It makes more sense to see this horse and rider as similar in character to the other horses and riders. Note especially the “it was given” to three of the four horsemen, and each time “it was given” refers to the suffering the rider brings with him. The rider of this white horse is a poser. It may not be the antichrist himself, since the antichrist arrives later, but it belongs with that behavior (for example, the beast “conquers” the saints in 11:7; 13:7). This horseman has a bow, but doesn’t use it (he has no arrows). He gets a crown, and comes in a way to bring unity through victory, but it this conquering is not quite complete. Jesus told His disciples that false Christs would come near the end (Matthew 24:4-5).
There are no time indications of how long between the breaking of the seals, but now the second horse and rider are called to come.
And when [the Lamb] opened the second seal, I heard the second living creature saying, “Come!” And another, a red horse came out, and it was given to the one sitting on it to take peace from the earth in order that they would slaughter one another.
The red horse is for blood, apparently for blood shed in battle in war and slaughter. The rider was “permitted” (ESV) or “was granted” (NAS) charge to take peace from the earth. Whatever peace may have been made by the white horse rider was short-lived, and there must have been peace of some kind, now it is gone. He takes the gloves of common grace and civility off. Restraint is removed. The slaughter one another is sometimes taken as civil war, neighbor against neighbor, rather than nation against nation, but there is nothing in the description itself that limits it to one location. The word used in verse 4 for slaughter (from σφάζω) was used for “butchering” and killing by violence (BAGD).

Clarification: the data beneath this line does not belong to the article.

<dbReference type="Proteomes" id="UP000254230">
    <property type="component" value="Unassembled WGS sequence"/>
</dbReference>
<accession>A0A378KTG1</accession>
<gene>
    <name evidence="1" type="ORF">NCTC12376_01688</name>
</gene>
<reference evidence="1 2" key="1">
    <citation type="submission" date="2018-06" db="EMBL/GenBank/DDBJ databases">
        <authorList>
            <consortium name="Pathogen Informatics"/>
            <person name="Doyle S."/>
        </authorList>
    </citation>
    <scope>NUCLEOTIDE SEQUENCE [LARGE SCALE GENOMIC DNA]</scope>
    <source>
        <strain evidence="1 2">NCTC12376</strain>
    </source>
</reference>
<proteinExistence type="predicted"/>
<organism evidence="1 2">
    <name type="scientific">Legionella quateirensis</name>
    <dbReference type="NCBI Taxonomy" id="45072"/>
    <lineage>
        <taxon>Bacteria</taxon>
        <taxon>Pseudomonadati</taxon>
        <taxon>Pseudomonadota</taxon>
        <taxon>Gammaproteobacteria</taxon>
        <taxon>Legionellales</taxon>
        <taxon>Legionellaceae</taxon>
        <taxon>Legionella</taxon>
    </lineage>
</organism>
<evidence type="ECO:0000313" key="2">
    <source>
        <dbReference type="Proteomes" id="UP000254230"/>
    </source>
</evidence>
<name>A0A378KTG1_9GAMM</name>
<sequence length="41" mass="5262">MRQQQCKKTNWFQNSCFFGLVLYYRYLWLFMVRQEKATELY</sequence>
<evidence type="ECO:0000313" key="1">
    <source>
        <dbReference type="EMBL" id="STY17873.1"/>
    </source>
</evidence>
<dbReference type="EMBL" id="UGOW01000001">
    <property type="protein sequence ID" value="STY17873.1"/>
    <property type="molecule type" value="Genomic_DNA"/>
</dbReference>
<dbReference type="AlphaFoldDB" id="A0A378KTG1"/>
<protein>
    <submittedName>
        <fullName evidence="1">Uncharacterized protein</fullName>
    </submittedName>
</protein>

To [the horseman of the red horse] was given a large sword, a weapon for combat and conflict.
Again there are no time indications, but it does seem natural for deprivation to result from warmongering.
And when [the Lamb] opened the third seal, I heard the third living creature saying, “Come!” And I saw, and behold a black horse, and the one sitting on it having scales in his hand. And I heard like a voice in the middle of the four living creatures saying, “A quart of wheat is a denarius, and three quarts of barley is a denarius, and do not damage the oil and wine.”
These are famine conditions, economic inflation and more demand than supply. It’s not good when food has to be measured like this; rationing is a sign of scarcity, as are the steep prices. A denarius was a day’s wage for one man, and a quart of wheat was enough for one man to eat. So he could work all day and have enough for himself to work the next day. Barley was cheaper, but also less nutritious. The staple commodities were barely affordable, anywhere from eight to sixteen times the average price (per Cicero, Beale).
It is similar to the LORD’s word to Ezekiel prophesying a coming attack on Jerusalem:
“Son of man, behold, I will break the supply of bread in Jerusalem. They shall eat bread by weight and with anxiety, and they shall drink water by measure and in dismay. (Ezekiel 4:16)
Why the call for not touching the oil and wine? Some think these are more luxury items, therefore the rich would continue to have access to their things. Others consider that this is just a limitation to the famine itself; not every shelf in the store is bare. You could buy them, if you had any money.
The voice in the middle of the four living creatures is the one sitting on the throne. He is in charge of the judgment.